Mayor Andre Dickens Announces 2023 As “Year Of The Youth” In Atlanta. Here’s How The Community Is Putting Youth First

Saving our Sons Session

Next Level Boys Academy, Atlanta Mayor Andre Dickens, and the Empowerment Center hosted a free mentoring session for young Black men at City Hall on December 17, 2022. During the “Saving our Sons” session young men shared their truths and received knowledge from a village of people from the community.

The Academy is a mentoring organization for boys and young adult men ages five to 25 with a focus on social and emotional development. At the session, Founder Gary Davis introduced a young man they helped escape jail time by providing him with months-long programming to better his life.

The organization also provides a safe space for mothers to share with other mothers who don’t always have a community of their own.

Mayor Andre Dickens and youth at the launch of the Summer Youth Employment Program.
Mayor Andre Dickens and youth at the launch of the Summer Youth Employment Program. (Picture by City of Atlanta)

Betterment of the Youth

According to Dickens, since he’s been in office, he and the city with the help of nonprofits and others, have created and expanded multiple initiatives targeted toward the betterment of the youth, such as the Summer Youth Employment Program.

Over the summer, Dickens said the program employed 3,000 youth ages 14-24 years old. According to the statistics provided at the session, the city spent $1.4 million on stipends for the youth, and $2.5 million was funded by employers.

“Atlanta is a group project. We have to do the group project together,“ said Dickens.

Year of the Youth

To continue his efforts to support youth, Dickens announced 2023 as the “Year of the Youth” for the City of Atlanta. But even with the city increasing its support, the youth still feel unheard.

A 17-year-old panelist said he began to act out because he didn’t know how to release his anger. He was frustrated about his father being in prison, being in a house full of women with no one to talk to, and living in poverty, so he chose to take it out on others.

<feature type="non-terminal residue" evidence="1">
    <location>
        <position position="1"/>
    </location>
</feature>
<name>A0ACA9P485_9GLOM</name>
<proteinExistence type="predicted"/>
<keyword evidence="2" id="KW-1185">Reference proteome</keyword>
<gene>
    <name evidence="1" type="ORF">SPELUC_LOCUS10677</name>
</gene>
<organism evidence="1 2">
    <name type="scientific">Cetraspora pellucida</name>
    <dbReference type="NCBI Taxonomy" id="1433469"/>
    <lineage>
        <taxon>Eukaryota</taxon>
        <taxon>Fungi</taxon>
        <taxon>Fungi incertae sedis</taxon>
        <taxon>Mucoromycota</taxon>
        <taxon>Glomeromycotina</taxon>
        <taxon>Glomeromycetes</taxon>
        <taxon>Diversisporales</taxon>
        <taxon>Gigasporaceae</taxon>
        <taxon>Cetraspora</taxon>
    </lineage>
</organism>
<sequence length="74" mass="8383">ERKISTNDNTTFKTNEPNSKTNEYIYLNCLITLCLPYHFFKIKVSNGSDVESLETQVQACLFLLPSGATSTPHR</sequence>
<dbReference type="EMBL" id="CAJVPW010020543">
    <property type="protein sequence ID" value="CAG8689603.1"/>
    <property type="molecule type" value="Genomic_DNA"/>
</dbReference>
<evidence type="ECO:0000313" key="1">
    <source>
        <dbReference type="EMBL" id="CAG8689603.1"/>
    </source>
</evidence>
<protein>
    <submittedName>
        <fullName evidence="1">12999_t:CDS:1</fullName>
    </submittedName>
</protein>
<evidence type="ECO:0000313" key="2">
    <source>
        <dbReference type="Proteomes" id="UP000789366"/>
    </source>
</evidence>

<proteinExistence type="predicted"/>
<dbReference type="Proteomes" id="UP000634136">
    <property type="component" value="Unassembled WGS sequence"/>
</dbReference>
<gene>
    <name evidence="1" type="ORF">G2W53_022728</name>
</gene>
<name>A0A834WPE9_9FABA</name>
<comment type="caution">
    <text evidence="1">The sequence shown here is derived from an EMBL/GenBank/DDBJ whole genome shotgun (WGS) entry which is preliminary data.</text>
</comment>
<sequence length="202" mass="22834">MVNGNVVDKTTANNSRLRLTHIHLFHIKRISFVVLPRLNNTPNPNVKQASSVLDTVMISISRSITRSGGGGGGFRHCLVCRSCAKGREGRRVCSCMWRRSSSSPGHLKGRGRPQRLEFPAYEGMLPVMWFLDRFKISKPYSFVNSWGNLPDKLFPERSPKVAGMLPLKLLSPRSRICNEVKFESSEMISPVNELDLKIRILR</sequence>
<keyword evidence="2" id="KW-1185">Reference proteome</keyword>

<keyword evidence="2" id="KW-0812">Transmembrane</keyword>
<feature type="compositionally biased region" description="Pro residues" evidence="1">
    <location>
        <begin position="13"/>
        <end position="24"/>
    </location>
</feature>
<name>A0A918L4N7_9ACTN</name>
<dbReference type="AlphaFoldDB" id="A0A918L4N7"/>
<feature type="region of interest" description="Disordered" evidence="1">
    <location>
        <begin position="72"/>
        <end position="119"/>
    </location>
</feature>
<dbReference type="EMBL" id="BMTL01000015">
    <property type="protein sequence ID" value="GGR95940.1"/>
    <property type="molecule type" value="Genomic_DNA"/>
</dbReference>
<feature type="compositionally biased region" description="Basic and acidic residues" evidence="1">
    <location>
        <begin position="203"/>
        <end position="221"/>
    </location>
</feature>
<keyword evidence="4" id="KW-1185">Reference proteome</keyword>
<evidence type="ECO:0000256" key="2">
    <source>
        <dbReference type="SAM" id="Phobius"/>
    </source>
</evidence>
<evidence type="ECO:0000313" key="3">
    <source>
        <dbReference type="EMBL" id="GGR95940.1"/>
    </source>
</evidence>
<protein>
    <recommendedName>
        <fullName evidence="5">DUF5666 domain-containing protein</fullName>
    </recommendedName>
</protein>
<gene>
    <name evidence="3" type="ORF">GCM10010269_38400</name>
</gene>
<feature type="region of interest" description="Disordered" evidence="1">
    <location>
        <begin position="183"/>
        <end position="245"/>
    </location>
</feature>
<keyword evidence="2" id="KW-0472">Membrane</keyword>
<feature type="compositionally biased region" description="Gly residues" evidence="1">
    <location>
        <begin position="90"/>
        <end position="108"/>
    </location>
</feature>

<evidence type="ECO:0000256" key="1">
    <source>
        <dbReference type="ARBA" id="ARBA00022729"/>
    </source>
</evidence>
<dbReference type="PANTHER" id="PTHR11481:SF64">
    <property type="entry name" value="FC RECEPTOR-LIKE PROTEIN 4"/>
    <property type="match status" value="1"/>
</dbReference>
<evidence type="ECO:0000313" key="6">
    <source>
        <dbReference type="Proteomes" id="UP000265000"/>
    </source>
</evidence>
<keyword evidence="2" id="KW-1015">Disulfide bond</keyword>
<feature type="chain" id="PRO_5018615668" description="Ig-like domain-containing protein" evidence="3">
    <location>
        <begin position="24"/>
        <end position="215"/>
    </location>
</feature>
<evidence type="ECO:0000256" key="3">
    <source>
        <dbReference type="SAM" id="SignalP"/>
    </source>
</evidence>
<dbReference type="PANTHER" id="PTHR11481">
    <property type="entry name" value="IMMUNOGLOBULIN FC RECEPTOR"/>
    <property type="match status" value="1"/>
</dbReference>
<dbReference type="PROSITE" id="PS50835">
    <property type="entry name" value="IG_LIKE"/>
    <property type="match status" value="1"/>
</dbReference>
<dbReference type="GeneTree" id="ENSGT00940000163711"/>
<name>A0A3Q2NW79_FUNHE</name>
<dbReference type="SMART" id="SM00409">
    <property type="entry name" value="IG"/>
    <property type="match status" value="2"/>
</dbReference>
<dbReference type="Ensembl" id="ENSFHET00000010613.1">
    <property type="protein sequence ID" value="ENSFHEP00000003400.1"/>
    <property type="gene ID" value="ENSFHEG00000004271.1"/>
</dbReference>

Another panelist mentioned how he wished he could go back a few years to stop himself from skipping school.

A 14-year-old panelist mentioned his struggles with education and how schools should find a way to use social media as a method of teaching. It’s evident that the young men want someone to see them, hear them, and intervene in a healthy way.

Take Aways

The Academy session ended with people feeling hopeful and ready to take action, but this wasn’t the only recent event that had youth on the mind.

Capital B Atlanta, a local newsroom nonprofit, hosted a panel to discuss what public safety looks like for Black people. Although the focus was on the general public, the youth was a big part of the discussion.

Some of the conversations touched on how the youth are contributing to their own safety or lack of and then others focused on how to provide resources and support to help our youth avoid pitfalls.

At both events, no one had all the answers but everyone is ready to provide a better world for the youth.

Nyesha Stone founded Carvd N Stone in 2017 to cover positive news while attending the University of Wisconsin-Milwaukee. Stone has a B.A. in Journalism. She has raised over $30,000 to award grants and scholarships. She has also been featured in ESSENCE and worked with the American Black Film Festival.

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